He first visited India [ Images ] way back in 1958-59 as a player and delighted fans with a fine all-round showing. He returned in 1967-68 as captain and led the West Indies [ Images ] to a 2-0 victory in the three-match series. Now, four decades later, he's back in the country and continues to enthrall Indian cricket fans.
Former West Indies all-rounder Garfield Sobers, regarded as one of the best players to have graced the game, was in Mumbai [ Images ] on Wednesday-Thursday to felicitate the 1971 Indian team that registered the country's first Test series victories in the West Indies and England [ Images ].
As the man himself admits, he is still remembered more for that remarkable feat of hitting six sixes in an over off Malcolm Nash in 1968 rather than other splendid achievements.
Therefore, it was not surprising when, at Thursday's felicitation function in Mumbai, he relived his feat of becoming the first batsman to hit six sixes, accomplished while playing for Nottinghamshire against Glamorgan. And, needless to say, he had the audience, which comprised several current and former players, in raptures. Instead of those heroes of yesteryear, it was the Barbadian who stole the limelight.
Here's what the great man had to say:
"I have always said six sixes is not cricket, because wherever I go around the world the first thing I am recognized is for the six sixes. I keep telling the youngsters that it is not cricket. It was just one of those occasions where I was looking to score as many runs as possible before declaring the innings. I just wanted to get some quick runs.
Sir Everton Weekes and Lord Constantine were talking in the dressing room and I was eavesdropping on them. Sir Everton was a great batsman and he still holds the record for over 60 years now -- scoring five consecutive hundreds in Test cricket. He was telling Constantine that you should never hit the ball in the air because if you keep the ball on the ground nobody can catch it and that is why he hit just one six in his whole career. And Constantine said, 'I am exactly the opposite; I hit them in the air because there is nobody up there to catch it'.
So when I started that innings I thought of the Constantine version of playing the game. And Malcolm Nash was a good bowler; he was a better seam or swing bowler than a spin bowler. The boundary was short on the leg side and Malcolm, a left spinner, bowled it short on the legs and I just helped it on its way over the square leg boundary. That wasn't too bad. And the second ball again he did the same and I helped it again over the square leg boundary.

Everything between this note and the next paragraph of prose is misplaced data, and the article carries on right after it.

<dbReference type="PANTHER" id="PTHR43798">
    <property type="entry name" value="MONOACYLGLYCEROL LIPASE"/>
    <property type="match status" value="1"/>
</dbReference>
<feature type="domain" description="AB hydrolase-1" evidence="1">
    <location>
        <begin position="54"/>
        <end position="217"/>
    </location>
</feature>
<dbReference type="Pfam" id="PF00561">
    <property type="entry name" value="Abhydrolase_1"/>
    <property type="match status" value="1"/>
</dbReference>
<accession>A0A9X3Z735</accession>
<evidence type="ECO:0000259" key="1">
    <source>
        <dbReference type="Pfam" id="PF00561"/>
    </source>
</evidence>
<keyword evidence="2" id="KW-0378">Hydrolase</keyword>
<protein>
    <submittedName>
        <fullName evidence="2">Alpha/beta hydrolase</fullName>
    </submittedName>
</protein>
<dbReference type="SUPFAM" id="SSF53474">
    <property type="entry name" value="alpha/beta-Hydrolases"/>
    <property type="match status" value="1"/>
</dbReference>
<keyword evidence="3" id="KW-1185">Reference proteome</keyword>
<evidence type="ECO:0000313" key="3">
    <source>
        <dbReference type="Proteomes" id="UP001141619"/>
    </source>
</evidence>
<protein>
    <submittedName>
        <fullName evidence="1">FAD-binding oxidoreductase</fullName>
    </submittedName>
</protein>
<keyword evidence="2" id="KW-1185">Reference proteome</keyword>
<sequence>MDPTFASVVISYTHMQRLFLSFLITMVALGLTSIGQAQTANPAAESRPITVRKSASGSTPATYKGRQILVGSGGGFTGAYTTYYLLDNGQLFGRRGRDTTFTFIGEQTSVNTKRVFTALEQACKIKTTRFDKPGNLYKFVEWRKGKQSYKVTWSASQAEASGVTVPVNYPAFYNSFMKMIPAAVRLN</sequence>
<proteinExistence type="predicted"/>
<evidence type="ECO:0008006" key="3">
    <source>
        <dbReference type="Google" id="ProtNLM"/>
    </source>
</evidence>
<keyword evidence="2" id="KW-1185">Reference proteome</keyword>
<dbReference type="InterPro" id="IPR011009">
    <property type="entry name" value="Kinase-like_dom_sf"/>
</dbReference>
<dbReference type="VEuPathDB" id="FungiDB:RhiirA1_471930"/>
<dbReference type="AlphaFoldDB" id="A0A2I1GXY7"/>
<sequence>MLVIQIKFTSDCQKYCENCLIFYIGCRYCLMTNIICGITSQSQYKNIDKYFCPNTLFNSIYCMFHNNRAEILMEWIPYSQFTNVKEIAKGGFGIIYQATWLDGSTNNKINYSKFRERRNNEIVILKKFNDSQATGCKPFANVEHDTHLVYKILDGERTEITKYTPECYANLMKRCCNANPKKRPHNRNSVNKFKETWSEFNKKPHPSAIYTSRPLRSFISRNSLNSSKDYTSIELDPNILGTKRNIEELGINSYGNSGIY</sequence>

So Malcolm thought that by going a little bit wider he would make me hit straighter where the boundary was a bit longer. And that was alright because I then hit one over midwicket. All this time I was not thinking of hitting six sixes, because when I played I never thought of records. I might have broken records, I might have set records, but I never thought of records, because the team was always the most important part.
The fourth ball was a bit wider and I hit it over mid-off. All this time Malcolm still thought he could get my wicket and that was his idea. So he drifted outside the off-stump and I hit it over mid-off and the fielder caught the ball and he fell inside the boundary without completing the catch.
Then I also had certain morals about me. Whenever I hit the ball, and saw the fielder catching it, I used to walk and I never waited for the umpire's decision. And I saw the fielder catching the ball and I started to walk, but then I saw the umpires cross to discuss, and somebody told me to wait. So I then stood out and then the crowd from Swansea started yelling. 'You are not out, go back.'
So I went back, and, as you know I don't like breaking or setting records, but having hit five sixes and also this record was not achieved before, I said to myself with one more ball to go I must take a chance. So I thought to myself this is going for six definitely and it doesn't matter where it pitches I can hit it for six.
All great batsmen will tell you that in such instances a bowler will change his action. I knew he would change his action, because he was running in slow and I knew before he even turned around that he would flatten it up. So my mind was already made up even before he started bowling. He dropped it half way down the wicket and, oh dear, my eyes opened up wide like a football and I knew if I swung it over the short boundary there was only way the ball could go. I swung at it, it hit the middle and I heard the commentator say, 'Oh my God! It has gone over the buses, it has gone over the houses, it has gone into the hillocks'.
When we were walking back, I saw Malcolm was smiling and I looked at him and asked: 'Malcolm what are you smiling at?' He looked at me and said: 'I want you to know you could not have done it without me!' "
Photographs: Sahil Salvi